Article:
Some say this game helps build executive functions as it requires players to keep various fantasy locations in mind. Children must follow specific rules about how different characters and materials can be used and develop strategies to meet their goals.
Suggested Books for Everyone:
Calderon, J., PhD (2020, December 16). Executive function in children: Why it matters and how to help. Harvard Health Publishing. https://www.health.harvard.edu/blog/executive-function-in-children-why-it-matters-and-how-to-help-2020121621583
Karen Kaplan, MS, is a native San Franciscan. She completed her bachelor’s and master’s degrees at Arizona State University, Tempe, Arizona, in speech pathology and audiology. She minored in special education and obtained her speech therapist and special education credentials in California. Karen worked as a speech therapist for schools for 20 years before opening her own residential and education program for students with autism. She worked in credential programs at Sacramento State University as well as UC Davis and spent 20 years directing private schools for those with autism and similar learning challenges.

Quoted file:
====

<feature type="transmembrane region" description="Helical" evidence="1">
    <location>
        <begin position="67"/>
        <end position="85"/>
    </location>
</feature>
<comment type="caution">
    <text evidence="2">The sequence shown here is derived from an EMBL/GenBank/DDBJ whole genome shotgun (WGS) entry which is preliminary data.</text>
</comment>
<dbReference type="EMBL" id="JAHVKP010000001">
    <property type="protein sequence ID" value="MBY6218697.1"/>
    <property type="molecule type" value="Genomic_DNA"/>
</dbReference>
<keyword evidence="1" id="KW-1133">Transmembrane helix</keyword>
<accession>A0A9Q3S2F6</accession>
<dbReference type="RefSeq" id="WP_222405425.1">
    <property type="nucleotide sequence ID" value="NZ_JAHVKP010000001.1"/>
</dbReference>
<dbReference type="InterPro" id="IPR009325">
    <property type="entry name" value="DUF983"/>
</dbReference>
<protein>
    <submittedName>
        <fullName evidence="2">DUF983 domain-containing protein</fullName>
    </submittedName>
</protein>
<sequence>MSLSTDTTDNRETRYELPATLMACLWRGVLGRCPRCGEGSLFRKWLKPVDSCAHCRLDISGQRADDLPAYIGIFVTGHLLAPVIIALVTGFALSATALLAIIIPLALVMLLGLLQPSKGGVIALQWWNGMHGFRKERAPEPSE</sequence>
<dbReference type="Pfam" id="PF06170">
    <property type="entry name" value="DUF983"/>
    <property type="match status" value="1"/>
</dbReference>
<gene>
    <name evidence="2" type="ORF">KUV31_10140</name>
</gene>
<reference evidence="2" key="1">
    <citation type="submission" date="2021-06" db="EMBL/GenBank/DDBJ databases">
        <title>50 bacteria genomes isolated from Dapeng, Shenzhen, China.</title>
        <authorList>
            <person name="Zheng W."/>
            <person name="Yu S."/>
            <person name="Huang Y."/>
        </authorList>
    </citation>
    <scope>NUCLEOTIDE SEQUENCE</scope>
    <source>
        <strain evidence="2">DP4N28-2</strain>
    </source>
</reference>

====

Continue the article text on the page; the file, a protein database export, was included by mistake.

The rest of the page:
Karen founded a non-profit, Offerings, which helps cultures globally to understand those with developmental challenges. For seven years, she founded and facilitated an autism lecture series and resource fair in Northern California. Karen still facilitates an annual Autism Awesomeness event. She is currently consulting, helping families, schools, and centers for children, teens, and adults. Karen has authored three books: Reach Me Teach Me: A Public School Program for the Autistic Child; A Handbook for Teachers and Administrators, On the Yellow Brick Road: My Search for Home and Hope for the Child with Autism, and Typewriting to Heaven… and Back: Conversations with My Dad on Death, Afterlife and Living (which is not about autism but about having important conversations with those we love).